Whole life insurance is the most traditional form of “permanent” insurance, and has been around the longest.

Whole life insurance premiums remain at a fixed level for the duration of the policy.   With it, the face amount (the death benefit) and the premium (the amount you pay for protection each year) are fixed at the time you buy your policy and stay the same even as you age. You also get a guaranteed rate of return on your cash values that generally grows on a tax-deferred basis.

Universal life insurance – of which there are several types – entered the life insurance  market in the early 1980s as a more flexible version of Whole Life Insurance.  Universal life insurance is a permanent policy that allows you the flexibility to customize the coverage and premiums that meet your needs – within limits of course.  As with Whole Life policies, Universal Life insurance provides a savings vehicle (cash value account) which generally earns a guaranteed rate of interest. The cash value belongs to you, the policy owner, and you may withdraw or borrow against it as provided for in the policy.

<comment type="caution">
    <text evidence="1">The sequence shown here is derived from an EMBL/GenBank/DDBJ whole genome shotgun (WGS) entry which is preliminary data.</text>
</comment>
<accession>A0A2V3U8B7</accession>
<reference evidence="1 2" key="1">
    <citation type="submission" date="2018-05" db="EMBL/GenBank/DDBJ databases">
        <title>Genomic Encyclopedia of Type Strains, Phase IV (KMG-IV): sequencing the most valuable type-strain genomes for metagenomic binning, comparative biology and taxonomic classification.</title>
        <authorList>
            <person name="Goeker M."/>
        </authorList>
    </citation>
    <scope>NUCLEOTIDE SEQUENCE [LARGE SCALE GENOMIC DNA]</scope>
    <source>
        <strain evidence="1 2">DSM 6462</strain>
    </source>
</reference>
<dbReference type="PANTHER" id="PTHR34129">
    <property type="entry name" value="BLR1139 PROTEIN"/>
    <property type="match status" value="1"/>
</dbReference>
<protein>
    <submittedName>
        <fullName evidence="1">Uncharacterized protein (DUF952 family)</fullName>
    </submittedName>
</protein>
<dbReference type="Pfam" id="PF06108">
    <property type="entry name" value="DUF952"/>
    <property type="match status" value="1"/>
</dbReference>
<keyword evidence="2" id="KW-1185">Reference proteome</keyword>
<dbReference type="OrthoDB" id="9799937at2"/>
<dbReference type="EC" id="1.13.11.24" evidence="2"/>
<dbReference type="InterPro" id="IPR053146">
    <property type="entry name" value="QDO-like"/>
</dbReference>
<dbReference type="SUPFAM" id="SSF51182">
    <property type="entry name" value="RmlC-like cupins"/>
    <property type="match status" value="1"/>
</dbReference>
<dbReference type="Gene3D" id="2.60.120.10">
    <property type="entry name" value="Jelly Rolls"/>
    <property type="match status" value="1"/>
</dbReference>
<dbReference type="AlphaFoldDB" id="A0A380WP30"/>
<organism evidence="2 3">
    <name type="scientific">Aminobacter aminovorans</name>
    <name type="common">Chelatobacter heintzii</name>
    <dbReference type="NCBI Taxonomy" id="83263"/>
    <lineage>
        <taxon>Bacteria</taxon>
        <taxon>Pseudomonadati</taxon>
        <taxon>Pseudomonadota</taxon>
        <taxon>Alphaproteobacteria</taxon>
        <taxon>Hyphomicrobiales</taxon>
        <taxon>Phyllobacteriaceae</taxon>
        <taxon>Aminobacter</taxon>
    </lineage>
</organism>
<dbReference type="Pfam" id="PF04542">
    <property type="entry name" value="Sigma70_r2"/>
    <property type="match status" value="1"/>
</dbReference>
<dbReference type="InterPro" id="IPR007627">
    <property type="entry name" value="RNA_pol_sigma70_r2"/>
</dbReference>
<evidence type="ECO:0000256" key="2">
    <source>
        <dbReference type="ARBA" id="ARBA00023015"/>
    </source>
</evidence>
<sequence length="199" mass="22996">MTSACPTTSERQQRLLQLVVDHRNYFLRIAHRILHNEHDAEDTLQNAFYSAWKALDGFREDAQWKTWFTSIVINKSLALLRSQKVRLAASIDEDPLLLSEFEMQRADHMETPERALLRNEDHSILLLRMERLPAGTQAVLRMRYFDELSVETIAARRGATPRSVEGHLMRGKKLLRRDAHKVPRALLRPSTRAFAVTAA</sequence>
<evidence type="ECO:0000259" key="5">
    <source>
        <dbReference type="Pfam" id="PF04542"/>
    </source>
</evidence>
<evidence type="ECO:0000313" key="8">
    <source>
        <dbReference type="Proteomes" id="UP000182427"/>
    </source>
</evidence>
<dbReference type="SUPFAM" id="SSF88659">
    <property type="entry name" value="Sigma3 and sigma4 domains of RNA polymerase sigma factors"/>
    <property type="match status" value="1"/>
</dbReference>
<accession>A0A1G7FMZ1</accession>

Variable Life insurance is a kind of policy that, in addition to a death benefit, offers several professionally managed investment options. You can use the cash accumulated in your savings account to invest in stocks, bonds and money market mutual funds. The value of your policy may grow more quickly, but you also have more risk. If your investments do not perform well, your cash value and death benefit could decrease, or you could be required to pay higher premiums to keep the policy in effect. Some policies, however, guarantee that your death benefit will not fall below a minimum level. As with whole life insurance and universal life insurance policies, you also may borrow against or withdraw the cash value at any time. However, it is important to remember that loans and withdrawals could reduce cash values and the death benefit.